(PhysOrg.com) -- Qbo robots created a stir recently when their developers succeeded in demonstrating that a Qbo can be trained to recognize itself in the mirror. Now the developers have taken their explorations into simulated consciousness a step further. A pair of Qbo robots, colored differently but still two Qbo entities, can recognize each other. Just as human earthling Harry met Sally, Qbo Daniel can meet Jane and they can exchange similarly empty-headed conversation.
Always posing the question what-if, Francisco Paz and his Madrid based team, The Corpora, developers of the Qbo, work with Qbo as a robot project. The accent is not on robots with human consciousness but on robots with simulated consciousness. Nonetheless, always asking the question what-if, they posed a teaser for themselves.
Now that they got the robot to recognize itself in the mirror, what about when one Qbo is faced with another Qbo, stacking them both with sensors and recognition software?
The Qbo is generally described as open source; it runs on Linux, has two cameras with stereoscopic vision and uses recognition software.
They developed bots that talk to each other through Festival, a speech synthesis system, and Julius, a speech recognition engine. In their latest Qbo scenario, a green Daniel123, unaware that a Jane might be on lifes table, is told by its master to turn around, and that is when it encounters blue Jane 234. Daniel appears to be aware that Jane is a Qbo. Daniel and Jane sniff each other out, so to speak, by being programmed to generate nose flashes, to distinguish that there is another individual robot.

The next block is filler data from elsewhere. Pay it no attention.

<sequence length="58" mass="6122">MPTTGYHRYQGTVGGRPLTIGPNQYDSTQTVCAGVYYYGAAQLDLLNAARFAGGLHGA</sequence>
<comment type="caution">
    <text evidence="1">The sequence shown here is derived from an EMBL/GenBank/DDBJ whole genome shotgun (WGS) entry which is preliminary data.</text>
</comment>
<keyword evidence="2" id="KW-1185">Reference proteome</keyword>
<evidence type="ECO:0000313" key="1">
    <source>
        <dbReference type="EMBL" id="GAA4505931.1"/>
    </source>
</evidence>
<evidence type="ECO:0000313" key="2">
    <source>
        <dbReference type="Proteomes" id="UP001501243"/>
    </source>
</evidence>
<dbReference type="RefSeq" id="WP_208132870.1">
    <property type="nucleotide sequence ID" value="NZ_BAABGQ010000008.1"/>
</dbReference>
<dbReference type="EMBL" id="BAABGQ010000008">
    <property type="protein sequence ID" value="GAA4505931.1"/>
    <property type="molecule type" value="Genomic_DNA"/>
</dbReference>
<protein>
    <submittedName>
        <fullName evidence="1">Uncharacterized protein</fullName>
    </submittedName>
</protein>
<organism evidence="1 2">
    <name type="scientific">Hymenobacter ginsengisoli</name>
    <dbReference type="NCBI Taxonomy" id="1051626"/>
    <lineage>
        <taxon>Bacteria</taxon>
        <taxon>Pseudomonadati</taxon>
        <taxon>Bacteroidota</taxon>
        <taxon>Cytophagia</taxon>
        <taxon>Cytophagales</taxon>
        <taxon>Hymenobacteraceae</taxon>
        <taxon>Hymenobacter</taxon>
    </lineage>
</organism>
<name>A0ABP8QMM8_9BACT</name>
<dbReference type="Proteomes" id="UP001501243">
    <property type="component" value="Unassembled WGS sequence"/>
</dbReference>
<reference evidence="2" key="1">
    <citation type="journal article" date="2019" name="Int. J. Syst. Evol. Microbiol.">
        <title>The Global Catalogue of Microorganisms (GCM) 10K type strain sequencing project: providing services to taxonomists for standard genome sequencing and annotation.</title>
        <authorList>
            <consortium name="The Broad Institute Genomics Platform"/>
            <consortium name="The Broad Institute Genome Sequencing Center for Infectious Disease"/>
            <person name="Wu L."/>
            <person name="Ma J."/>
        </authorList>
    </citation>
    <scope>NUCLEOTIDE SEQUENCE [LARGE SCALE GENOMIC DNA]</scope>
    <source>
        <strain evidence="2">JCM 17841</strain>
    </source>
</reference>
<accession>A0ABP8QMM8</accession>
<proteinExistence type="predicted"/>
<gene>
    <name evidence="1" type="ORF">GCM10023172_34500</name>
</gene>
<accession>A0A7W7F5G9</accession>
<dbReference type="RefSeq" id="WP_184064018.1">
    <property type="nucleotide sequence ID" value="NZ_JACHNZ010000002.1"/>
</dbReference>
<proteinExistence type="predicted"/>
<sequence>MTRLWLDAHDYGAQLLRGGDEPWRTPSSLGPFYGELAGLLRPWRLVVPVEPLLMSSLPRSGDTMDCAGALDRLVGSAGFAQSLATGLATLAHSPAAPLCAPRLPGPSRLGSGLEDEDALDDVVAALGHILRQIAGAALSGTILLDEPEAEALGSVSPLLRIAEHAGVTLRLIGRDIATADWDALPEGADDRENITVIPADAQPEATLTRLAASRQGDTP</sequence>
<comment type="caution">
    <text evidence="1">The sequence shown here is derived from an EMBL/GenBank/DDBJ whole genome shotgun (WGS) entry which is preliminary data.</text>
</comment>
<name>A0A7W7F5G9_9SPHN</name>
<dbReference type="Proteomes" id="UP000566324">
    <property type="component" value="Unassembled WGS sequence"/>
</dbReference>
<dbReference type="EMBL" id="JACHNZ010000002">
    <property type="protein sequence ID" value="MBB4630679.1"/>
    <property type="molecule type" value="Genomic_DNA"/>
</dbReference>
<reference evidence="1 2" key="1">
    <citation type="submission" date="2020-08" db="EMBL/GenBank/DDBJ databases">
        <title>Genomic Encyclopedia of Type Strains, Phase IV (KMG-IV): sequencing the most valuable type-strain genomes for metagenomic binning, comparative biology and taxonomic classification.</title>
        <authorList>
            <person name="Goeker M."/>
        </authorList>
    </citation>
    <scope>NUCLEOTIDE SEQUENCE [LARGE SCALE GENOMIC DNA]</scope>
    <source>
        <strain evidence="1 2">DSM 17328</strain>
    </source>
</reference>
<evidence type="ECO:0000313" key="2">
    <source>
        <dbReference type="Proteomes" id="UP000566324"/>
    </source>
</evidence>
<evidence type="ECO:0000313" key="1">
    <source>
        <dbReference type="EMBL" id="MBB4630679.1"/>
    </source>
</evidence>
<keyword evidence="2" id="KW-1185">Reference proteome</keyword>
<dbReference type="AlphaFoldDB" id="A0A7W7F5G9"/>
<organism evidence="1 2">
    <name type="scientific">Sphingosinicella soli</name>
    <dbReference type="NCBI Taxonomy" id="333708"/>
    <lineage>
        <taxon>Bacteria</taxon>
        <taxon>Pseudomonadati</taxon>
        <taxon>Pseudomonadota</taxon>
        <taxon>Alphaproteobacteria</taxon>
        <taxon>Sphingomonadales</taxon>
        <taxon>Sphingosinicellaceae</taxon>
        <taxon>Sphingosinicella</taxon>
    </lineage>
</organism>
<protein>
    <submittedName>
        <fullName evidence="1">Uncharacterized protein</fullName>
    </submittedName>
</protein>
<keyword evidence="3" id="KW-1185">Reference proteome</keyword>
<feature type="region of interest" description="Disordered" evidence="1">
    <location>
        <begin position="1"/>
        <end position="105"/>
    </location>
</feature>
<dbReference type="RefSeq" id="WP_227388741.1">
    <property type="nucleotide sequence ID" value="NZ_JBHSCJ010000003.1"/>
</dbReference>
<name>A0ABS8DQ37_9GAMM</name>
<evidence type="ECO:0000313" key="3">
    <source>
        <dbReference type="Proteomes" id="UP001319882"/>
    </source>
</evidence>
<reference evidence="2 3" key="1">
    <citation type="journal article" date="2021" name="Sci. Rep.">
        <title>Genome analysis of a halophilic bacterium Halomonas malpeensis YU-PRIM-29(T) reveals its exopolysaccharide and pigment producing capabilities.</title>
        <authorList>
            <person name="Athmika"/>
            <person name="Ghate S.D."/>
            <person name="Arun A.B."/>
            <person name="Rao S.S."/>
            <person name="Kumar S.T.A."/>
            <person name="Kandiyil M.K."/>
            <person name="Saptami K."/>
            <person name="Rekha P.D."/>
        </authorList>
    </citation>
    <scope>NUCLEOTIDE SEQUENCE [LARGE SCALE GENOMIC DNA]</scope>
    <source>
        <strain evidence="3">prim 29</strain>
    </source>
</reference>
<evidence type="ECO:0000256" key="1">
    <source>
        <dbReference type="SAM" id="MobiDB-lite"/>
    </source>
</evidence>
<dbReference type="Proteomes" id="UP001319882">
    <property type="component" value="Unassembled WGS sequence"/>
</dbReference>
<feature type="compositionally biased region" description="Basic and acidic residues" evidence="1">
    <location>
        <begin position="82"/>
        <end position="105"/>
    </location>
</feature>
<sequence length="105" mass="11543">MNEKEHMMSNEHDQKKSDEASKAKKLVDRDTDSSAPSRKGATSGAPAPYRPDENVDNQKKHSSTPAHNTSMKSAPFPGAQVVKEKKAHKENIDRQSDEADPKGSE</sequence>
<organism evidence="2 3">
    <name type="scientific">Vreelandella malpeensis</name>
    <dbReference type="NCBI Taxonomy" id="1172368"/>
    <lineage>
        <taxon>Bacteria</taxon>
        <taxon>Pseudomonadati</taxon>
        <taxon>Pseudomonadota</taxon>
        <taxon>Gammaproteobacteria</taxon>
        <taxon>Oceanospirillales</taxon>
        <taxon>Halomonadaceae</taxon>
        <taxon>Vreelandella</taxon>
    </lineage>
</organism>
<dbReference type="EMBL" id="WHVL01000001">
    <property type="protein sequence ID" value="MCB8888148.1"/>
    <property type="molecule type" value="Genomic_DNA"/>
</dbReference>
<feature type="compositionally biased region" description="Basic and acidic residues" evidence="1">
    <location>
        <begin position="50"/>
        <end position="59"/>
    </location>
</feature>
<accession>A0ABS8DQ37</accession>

The sniffing explanations make it tempting to imagine that the robots are independently flirting. The danger is to attribute human consciousness to robots that are not designed that way. Daniel may be able to understand its Jane, not himself, in the mirror, but only because it has been programmed that way by a clever human.
The Corpora team is the first to dispel any magical human consciousness. They detail what makes Daniel and Jane see each other as separate, but approachable, on the team blog:
Inspired by this process of self-recognition in humans, we developed a new ROS [robot operating system] that is executed when the node Object Recognizer, previously trained, has identified a Qbo in the image. Using nose signals to see if the image seen by the robot matches its action, a Qbo can tell in real time whether he sees his image reflected in a mirror or he is watching another Qbo robot in front of him. The sequence of flashes of the nose is randomly generated in each process of recognition, so the probability that two robots generate the same sequence is very low, and even lower that they start to transmit it at the same time."
Explore further: Socially-assistive robots help kids with autism learn by providing personalized prompts
More information: thecorpora.com/blog/?p=854